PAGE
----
Ping Pong for Peace & Rollnets for Refugees

Playing Table Tennis at the Za’atari Refugee Camp 4th – 6th April 2018. I have been following the International Table Tennis Federation (ITTF) Development Program for some years online. Over the past twenty years they have done some amazing projects in Nepal, Guinea Bisseau, Afghanistan, El Salvador and many other places that have suffered natural disasters or been destroyed by war. In 2017, the ITTF became the first international federation of any sport to develop a national association in all 226 countries in the world. A great achievement indeed.

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Ping Brighton - Making a Stand

There is no doubt about it; Brighton Table Tennis Club have created a template for every sports club in the country to follow. What Brighton have achieved isn’t rocket science but it did take enormous courage in the early days – the courage to make a stand – to stand up against the flow and declare unambiguously for your fellow man. Brighton Table Tennis Club – we salute you and we pledge to be inspired by your example.

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BTTC - A Club of Sanctuary

First there was Anh. In January 2015 I was introduced to Anh, a Vietnamese 16 year old in foster care in Brighton. He was a victim of trafficking, from Vietnam in the back of a lorry from China. His journey had taken a year and he arrived in November 2014. The Virtual School for Children in Care asked if Brighton Table Tennis Club could provide some 1 to 1 Table Tennis and English tuition for Anh. I had no idea that this was the beginning of something big, of which we are both the front line and just the start.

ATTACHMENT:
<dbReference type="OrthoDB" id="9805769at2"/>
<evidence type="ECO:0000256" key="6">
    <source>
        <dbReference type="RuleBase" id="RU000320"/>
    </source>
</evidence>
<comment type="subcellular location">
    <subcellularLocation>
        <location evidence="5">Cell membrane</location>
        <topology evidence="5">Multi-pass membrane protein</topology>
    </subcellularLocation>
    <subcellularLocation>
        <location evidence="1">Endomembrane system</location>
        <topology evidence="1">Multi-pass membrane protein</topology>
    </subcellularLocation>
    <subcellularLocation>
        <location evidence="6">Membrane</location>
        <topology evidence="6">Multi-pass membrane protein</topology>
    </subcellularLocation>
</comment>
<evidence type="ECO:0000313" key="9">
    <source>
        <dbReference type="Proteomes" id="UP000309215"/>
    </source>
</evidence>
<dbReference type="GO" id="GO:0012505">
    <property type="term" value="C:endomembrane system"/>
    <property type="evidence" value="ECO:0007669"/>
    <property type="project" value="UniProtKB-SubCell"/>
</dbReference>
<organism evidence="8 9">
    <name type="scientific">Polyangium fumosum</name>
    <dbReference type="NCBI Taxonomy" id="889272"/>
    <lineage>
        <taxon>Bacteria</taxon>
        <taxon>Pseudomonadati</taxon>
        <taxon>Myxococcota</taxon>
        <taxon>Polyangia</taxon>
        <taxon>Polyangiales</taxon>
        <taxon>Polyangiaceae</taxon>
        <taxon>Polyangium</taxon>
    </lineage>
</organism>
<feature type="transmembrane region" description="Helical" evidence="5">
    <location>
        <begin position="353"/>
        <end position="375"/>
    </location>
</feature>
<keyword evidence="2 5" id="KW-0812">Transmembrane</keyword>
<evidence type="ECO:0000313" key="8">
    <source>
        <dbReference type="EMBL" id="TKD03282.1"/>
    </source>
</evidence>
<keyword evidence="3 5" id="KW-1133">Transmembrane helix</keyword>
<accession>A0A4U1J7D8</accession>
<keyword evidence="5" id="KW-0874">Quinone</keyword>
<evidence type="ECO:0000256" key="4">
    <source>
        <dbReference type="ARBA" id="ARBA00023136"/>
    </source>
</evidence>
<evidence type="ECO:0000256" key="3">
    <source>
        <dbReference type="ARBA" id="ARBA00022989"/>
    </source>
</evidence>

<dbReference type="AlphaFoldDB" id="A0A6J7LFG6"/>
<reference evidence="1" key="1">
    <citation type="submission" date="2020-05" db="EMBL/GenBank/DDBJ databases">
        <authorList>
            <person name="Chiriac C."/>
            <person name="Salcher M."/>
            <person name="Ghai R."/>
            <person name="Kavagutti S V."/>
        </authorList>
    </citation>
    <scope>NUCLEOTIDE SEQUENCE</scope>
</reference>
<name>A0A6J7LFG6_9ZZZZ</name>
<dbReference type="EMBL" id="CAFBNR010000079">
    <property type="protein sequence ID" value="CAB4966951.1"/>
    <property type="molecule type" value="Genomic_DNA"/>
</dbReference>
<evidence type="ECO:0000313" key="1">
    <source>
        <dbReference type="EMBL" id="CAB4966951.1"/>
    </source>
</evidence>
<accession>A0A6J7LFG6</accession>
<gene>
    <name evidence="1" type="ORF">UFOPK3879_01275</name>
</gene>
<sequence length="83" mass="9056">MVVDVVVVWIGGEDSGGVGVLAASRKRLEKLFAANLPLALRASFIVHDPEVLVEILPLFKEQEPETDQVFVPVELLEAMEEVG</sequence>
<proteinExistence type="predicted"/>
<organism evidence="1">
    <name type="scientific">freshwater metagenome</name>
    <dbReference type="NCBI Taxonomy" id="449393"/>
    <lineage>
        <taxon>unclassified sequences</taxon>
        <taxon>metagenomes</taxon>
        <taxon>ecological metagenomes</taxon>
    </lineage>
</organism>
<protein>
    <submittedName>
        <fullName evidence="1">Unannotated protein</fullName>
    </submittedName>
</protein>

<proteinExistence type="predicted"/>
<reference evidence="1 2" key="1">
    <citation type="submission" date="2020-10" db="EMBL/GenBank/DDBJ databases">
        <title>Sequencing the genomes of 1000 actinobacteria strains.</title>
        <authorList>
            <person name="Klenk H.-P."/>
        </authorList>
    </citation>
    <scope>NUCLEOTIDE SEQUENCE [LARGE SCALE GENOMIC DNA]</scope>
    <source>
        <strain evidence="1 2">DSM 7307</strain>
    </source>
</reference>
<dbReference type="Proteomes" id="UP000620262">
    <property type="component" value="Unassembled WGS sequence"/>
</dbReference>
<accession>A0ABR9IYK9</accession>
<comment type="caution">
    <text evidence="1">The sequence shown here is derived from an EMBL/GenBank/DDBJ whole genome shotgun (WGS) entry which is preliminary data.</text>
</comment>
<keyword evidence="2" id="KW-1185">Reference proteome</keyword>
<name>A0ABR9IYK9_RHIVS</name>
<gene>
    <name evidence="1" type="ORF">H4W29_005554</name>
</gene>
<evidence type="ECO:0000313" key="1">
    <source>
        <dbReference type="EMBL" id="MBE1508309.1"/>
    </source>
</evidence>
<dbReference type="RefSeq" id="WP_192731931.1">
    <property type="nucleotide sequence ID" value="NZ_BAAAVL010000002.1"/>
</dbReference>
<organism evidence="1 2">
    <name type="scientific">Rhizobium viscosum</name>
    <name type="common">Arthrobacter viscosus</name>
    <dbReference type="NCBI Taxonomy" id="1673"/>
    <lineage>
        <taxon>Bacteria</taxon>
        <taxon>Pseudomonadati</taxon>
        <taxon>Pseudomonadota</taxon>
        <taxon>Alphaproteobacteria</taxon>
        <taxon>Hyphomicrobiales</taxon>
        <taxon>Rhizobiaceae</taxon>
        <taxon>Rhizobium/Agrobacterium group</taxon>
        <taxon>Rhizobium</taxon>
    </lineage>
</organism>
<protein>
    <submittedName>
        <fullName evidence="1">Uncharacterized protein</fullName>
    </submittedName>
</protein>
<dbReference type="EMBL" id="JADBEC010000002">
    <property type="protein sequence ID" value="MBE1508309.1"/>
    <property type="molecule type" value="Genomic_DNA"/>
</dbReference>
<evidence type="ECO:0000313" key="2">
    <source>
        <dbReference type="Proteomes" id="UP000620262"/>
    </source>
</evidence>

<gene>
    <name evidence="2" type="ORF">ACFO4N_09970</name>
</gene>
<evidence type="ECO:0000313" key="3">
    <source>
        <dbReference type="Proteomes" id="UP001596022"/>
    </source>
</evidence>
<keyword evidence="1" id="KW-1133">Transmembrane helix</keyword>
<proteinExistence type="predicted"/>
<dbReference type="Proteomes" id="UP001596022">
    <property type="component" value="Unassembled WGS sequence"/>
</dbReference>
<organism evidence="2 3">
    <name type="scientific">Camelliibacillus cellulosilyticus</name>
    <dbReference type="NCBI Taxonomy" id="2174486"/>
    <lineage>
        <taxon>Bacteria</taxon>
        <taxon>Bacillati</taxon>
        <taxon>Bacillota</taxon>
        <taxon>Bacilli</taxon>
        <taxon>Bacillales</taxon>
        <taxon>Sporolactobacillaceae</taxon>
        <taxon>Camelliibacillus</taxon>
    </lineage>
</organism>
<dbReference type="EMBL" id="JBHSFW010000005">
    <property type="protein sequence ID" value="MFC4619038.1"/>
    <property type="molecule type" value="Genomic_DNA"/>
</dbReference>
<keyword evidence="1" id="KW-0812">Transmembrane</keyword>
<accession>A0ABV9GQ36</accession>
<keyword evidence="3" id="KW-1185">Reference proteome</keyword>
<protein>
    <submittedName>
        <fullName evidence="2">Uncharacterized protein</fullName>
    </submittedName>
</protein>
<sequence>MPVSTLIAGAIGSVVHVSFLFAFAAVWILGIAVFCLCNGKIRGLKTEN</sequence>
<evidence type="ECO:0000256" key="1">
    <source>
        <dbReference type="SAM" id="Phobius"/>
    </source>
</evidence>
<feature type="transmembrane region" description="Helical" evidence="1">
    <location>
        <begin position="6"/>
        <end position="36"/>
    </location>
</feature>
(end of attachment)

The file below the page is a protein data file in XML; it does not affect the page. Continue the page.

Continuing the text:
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Why Ping Pong has Soul

While recently watching a very powerful and moving documentary made by Clark Carlisle, Chairman of the PFA and ex top flight professional Footballer, ‘Football’s Secret Suicide’, it struck me just how different the world of football is from the world I am part of, Table Tennis.

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The power and potential of ping pong & parkrun

“These ripples are generated by relationships. If people experience something personally that makes them feel valued, rewarded, gives a sense of achievement and belonging, they will want more of it. This is about authenticity; about people involved in sport that genuinely want to build communities, seeing it being done elsewhere and then bringing it to their local community.”

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